It seems as if everything is fine. Israel's borders are quiet, the state is stable, the economy is recovering. Hezbollah and Hamas have been deterred, real estate prices are skyrocketing, and chemist Ada Yonath is on her way to Stockholm to pick up the Nobel Prize. Even Ra'ad Salah's attempt to ignite Jerusalem has thus far not succeeded: Palestinian sanity and Israeli discretion are still maintaining order. So it is not surprising that according to a recent comparative survey, Israel is one of the 30 countries in the world in which life is just fine.
With a strong shekel, relative security and temporary calm, life here really is good. Corruption and cynicism have both been hit hard, and today's Israel is cruising on still waters. Without major achievements and without major failings, without peace and without war, it seems as if things are all right. Not great, but all right.
But things are not all right - they really are not. Why? Because underneath those still waters on which Israel's ship is sailing lurks an iceberg.
The Goldstone report marked the iceberg's first appearance. Turkey turning its back on Israel was the second. Attempts by European courts to try Israel Defense Forces officers were the third; the boycott of Israeli products and companies in various places round the world was the fourth; and global indifference to the nuclearization of a regional power that threatens to wipe Israel off the map is the fifth. Every week, almost every day, the iceberg peeks above the surface. And when one takes a good look over the railing of this pleasure cruise, one can see exactly what it is: The iceberg is the loss of the State of Israel's legitimacy.
Ninety-two years ago, Lord Balfour sent Baron Rothschild a letter in which he recognized the Jewish people's right to create a national home in the Land of Israel. Sixty-two years ago, the United Nations recognized the Jewish people's right to establish a Jewish state. The 1917 Balfour Declaration and 1947 UN partition resolution gave Zionism the diplomatic foundation on which the Jewish state was established and perpetuated.
But over the past decade, that foundation has been worn away, and the idea of a Jewish state is now open to attack. The Jewish people's right to sovereignty and self-defense is now controversial. Paradoxically, as Israel gets stronger, its legitimacy is melting away. A national movement that began as "legitimacy without an entity" is becoming "an entity without legitimacy" before our very eyes.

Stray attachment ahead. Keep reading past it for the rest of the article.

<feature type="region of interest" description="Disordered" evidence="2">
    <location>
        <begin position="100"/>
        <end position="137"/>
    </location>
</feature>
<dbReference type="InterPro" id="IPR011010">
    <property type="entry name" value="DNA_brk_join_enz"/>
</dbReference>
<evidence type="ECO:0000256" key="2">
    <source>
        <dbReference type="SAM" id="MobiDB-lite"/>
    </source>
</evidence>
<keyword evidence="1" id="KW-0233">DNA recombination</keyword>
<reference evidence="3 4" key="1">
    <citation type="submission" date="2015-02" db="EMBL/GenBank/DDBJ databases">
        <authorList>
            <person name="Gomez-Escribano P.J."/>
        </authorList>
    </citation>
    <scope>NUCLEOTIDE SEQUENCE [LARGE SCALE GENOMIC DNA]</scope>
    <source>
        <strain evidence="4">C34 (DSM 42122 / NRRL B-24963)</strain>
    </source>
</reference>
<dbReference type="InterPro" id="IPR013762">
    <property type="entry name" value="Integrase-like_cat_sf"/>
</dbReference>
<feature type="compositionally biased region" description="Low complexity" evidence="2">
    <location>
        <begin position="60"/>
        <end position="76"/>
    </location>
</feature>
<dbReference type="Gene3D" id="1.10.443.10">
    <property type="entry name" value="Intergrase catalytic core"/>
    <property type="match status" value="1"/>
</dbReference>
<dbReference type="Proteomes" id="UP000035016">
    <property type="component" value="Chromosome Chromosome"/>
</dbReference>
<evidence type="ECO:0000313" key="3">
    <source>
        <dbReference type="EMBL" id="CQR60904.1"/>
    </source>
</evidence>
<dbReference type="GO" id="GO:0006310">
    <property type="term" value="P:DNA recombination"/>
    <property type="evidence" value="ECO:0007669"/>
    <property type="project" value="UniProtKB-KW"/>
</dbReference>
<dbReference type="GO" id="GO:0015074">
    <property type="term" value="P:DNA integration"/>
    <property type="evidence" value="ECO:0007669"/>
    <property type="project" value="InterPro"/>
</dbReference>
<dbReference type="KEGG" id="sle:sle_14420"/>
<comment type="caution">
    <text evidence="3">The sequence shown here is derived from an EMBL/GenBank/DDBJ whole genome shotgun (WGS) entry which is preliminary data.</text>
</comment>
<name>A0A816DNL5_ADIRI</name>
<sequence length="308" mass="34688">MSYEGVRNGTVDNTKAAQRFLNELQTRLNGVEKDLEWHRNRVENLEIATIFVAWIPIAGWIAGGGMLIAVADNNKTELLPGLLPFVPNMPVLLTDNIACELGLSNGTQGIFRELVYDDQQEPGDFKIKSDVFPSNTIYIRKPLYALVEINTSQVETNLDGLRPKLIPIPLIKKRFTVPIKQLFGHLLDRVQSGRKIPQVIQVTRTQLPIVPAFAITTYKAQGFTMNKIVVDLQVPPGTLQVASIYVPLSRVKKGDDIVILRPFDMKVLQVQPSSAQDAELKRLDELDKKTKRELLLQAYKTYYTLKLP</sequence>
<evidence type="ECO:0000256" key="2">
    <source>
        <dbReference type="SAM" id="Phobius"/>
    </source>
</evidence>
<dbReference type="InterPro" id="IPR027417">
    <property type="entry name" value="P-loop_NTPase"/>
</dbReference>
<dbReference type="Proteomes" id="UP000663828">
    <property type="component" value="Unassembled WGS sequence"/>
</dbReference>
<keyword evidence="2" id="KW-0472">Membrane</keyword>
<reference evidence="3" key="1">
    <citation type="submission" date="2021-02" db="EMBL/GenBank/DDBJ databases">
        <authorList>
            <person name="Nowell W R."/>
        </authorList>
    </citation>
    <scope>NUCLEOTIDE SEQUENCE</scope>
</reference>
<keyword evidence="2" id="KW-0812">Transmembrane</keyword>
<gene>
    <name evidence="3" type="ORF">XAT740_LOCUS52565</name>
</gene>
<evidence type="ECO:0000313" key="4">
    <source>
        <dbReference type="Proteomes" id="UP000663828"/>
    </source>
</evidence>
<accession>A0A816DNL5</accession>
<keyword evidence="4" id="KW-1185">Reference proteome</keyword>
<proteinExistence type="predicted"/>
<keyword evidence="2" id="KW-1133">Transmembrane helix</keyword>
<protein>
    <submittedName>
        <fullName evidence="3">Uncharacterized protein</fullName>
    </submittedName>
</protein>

The right is the primary culprit of Israel's legitimacy crisis. With the occupation, the settlements and brutality, religious nationalism has fed the destructive forces that seek to trample the natural rights of Jews and Israelis. But the left has also contributed its part to the legitimacy crisis. Those on the radical left did not always make certain that opposition to Israeli policies would not turn into reservations about Israel's very existence.
The right sinned by contaminating Zionism with the occupation, and the left sinned by abandoning the campaign over Zionism's justice. As a result, Israel lost not only its way, but its voice. The fundamental truths that brought us here, and which justify our existence here, have been lost and forgotten.
The campaign to renew Israel's legitimacy is a vital one. Without legitimacy, Israel will be unable to contend with Iran in any way, shape or form. Without legitimacy, Israel will not achieve peace, nor will it be able to wage war. Nonetheless, to give Israel back what it has lost, the prime and defense ministers need to do more than deliver speeches. They need to act.
On one hand, there is an urgent need for a creative, daring diplomatic initiative that would prove that Israel is truly and genuinely striving to end the occupation. Without such an initiative, the world will not listen to Israeli justice, which today remains a concept largely invisible to the world. On the other hand, there is a need to enlist Israeli and Jewish elites in the struggle to once again strengthen the foundations of Israel's legitimacy.
This diplomatic and moral effort is no less important than the struggles that produced the Balfour Declaration and the UN partition resolution. If such an effort is not launched immediately, and does not soon succeed, Israel will become an international pariah.
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